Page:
^ When are you going to write/have you ever written a real book?
^^ A bit like F&SF, for example. Or what the Victorians did to fairy tales when they decided to dumb them down for kids.
** Yes. Shorter than predicted. He didn’t finish. Moan.
*** Even if the need to keep the youngest of the party firmly trapped in place was not ideal in these circumstances
† Well of course.
†† Well of course.
Schopenhauer at one point uses the example that in case of a child’s death a woman with a lesser intellectual capacity will suffer less than a woman with a developed intellect.
The point being that the analysis and understanding of death and its consequences enhances the pain far beyond the mere acute animalistic pain. Thus the higher evolved the intellect the more the suffering. . . .
I’m afraid this chiefly makes me want to climb in my trusty time machine and race back through the centuries so that I can rip Schopenhauer’s head off and give it back to him on a platter with an apple in its mouth. Of all the . . .
And just by the way I observe that it’s apparently only the woman who grieves? Presumably there had been a dad involved in this situation? Presumably men are pure intellect and don’t stoop to mere weak mortal grief at all? Grrrrrrrr.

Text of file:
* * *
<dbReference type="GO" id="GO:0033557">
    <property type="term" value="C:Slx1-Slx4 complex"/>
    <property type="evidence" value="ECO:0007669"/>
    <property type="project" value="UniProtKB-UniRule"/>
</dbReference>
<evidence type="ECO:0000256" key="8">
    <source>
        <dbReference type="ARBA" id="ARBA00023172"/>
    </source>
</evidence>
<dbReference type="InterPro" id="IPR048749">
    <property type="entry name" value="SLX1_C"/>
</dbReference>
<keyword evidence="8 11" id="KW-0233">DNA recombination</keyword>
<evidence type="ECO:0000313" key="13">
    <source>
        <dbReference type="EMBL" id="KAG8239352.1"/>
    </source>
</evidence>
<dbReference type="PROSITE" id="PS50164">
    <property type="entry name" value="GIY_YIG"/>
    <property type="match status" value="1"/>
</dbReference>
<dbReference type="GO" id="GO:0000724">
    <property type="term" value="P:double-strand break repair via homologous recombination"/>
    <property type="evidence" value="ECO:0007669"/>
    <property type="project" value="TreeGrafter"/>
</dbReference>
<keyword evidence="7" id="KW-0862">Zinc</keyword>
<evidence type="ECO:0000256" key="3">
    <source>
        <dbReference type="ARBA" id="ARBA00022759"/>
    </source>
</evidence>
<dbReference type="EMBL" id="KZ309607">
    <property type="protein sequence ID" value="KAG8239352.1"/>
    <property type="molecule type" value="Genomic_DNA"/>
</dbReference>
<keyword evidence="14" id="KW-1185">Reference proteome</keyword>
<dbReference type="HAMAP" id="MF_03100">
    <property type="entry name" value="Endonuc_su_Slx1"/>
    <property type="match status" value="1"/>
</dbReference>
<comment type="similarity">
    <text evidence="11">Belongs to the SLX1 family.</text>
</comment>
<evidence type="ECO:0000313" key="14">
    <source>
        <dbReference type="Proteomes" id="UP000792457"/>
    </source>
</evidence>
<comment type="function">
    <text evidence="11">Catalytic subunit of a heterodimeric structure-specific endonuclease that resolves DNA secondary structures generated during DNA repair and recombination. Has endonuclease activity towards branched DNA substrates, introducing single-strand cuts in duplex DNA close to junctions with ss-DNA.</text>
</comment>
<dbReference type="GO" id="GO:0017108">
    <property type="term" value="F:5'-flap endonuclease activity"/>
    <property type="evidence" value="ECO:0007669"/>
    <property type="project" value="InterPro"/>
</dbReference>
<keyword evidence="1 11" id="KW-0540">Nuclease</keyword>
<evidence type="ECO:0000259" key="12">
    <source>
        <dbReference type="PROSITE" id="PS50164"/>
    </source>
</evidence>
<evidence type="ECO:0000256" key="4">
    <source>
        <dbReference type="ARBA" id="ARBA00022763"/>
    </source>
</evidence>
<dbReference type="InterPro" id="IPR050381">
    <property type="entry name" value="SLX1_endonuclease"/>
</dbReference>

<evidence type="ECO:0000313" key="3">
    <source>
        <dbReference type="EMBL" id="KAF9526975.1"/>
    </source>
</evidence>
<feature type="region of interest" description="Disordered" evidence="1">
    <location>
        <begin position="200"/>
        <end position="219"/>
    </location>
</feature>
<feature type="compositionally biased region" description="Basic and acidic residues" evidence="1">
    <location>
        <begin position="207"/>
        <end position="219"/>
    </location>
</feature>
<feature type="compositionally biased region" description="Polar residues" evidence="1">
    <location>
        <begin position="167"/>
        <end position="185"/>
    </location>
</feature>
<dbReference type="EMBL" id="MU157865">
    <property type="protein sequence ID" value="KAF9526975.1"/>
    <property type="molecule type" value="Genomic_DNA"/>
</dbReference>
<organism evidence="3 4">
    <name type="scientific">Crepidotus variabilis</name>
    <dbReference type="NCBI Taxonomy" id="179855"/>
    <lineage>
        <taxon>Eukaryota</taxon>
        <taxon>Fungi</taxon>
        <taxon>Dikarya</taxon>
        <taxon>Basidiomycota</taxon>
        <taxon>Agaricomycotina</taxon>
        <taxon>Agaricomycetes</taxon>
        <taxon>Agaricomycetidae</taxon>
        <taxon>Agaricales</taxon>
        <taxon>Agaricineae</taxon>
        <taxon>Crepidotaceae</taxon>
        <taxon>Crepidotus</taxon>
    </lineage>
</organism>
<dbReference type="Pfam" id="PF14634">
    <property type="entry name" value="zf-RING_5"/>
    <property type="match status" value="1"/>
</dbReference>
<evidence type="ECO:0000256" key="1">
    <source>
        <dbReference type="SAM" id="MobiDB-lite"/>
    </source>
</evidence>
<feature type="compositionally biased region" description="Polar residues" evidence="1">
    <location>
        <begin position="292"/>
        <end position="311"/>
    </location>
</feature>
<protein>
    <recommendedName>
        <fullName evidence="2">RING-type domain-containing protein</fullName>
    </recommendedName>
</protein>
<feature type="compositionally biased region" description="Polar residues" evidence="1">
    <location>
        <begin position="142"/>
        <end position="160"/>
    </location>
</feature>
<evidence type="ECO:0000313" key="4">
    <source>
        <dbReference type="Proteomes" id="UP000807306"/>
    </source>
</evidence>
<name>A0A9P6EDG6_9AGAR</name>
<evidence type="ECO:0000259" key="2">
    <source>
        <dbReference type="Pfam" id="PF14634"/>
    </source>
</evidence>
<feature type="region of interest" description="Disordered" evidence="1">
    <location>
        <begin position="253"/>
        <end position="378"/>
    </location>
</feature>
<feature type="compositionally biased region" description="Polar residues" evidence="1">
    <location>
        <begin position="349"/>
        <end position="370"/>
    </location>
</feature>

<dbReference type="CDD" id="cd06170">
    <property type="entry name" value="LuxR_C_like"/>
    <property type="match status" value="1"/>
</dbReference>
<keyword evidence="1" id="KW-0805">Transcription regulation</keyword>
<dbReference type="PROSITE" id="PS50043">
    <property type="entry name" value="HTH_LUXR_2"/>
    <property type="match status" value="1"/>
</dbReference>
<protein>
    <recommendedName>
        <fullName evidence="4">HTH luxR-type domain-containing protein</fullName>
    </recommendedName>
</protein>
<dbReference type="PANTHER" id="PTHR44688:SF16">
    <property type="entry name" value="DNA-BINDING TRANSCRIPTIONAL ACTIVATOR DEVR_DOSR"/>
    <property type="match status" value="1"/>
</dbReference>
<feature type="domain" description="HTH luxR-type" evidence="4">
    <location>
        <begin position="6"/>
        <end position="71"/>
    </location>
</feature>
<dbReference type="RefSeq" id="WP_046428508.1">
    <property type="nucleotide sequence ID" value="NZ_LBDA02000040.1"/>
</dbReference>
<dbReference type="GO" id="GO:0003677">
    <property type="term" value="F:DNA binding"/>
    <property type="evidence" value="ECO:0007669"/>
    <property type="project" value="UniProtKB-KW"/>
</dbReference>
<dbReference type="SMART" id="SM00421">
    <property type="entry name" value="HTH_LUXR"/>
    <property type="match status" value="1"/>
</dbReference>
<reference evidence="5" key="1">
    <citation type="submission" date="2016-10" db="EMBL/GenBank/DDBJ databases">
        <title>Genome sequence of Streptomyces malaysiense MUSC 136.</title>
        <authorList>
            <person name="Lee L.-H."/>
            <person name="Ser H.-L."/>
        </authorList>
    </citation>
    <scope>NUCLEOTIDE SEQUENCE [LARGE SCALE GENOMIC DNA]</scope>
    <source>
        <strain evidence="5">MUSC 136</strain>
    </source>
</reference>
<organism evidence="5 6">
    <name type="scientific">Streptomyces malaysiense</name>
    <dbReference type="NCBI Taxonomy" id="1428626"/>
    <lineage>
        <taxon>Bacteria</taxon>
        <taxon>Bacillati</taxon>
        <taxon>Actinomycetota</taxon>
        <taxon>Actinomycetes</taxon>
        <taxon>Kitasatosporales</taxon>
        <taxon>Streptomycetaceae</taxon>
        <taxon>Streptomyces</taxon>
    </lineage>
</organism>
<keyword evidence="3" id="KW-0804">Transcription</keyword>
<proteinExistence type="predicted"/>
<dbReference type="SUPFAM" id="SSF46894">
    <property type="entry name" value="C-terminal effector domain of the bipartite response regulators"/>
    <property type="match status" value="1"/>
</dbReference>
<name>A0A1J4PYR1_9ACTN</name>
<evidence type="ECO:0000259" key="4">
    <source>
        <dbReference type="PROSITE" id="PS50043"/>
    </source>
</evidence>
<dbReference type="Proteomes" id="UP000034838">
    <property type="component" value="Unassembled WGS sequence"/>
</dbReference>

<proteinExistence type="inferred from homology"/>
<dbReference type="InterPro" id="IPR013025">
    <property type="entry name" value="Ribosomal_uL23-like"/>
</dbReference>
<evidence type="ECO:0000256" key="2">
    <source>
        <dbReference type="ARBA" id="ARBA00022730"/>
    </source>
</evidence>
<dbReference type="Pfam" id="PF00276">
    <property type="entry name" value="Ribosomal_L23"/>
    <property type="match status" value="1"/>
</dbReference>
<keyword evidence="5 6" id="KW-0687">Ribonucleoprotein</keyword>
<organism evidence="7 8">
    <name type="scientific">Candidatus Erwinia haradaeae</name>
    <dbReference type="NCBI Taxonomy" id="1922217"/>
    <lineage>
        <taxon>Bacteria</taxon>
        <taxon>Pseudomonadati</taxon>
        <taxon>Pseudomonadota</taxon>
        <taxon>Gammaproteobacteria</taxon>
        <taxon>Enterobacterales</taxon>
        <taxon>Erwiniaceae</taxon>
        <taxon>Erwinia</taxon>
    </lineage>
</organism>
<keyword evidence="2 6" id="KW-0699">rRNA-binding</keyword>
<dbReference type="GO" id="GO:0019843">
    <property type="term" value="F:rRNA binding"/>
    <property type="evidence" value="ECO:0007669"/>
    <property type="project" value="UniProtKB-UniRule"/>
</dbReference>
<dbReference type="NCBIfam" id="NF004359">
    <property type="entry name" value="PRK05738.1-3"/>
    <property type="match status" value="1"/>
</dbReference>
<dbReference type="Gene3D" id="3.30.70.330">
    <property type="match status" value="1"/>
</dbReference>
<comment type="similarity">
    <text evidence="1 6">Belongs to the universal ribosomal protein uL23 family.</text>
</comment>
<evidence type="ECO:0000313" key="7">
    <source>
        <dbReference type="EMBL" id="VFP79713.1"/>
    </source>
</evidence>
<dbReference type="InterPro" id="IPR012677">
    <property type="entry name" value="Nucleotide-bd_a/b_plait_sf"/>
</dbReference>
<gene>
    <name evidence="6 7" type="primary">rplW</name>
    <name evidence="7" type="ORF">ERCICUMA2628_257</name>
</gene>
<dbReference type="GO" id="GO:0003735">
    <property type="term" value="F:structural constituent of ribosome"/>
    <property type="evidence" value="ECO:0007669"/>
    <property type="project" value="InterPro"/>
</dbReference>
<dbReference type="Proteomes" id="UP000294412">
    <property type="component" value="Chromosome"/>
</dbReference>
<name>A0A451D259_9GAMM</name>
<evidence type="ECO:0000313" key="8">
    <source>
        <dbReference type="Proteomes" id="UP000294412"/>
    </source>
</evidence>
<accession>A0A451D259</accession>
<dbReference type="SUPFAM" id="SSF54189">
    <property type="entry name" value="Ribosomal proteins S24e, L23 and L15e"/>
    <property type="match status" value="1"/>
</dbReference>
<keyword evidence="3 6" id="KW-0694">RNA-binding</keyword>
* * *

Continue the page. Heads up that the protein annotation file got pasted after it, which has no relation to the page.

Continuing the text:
Note that I hated Philosophy 101 in college. Just for reasons like these. My [male] professors weren’t overly fond of me either.
‡ Although once I got my seatbelt on, the one place I was thrown out of the story again was by reference to Queen Victoria’s corgis. It’s not Queen Victoria who has corgis.^
^ Okay, it’s a joke, fine. Don’t joke about DOGS.
‡‡ And it’s totally cool to have a book rec about a thirty-two-hundred-year-old mummy named Imhotep on Halloween. Eat your heart out, Boris Karloff. Or Arnold Vosloo, for that matter.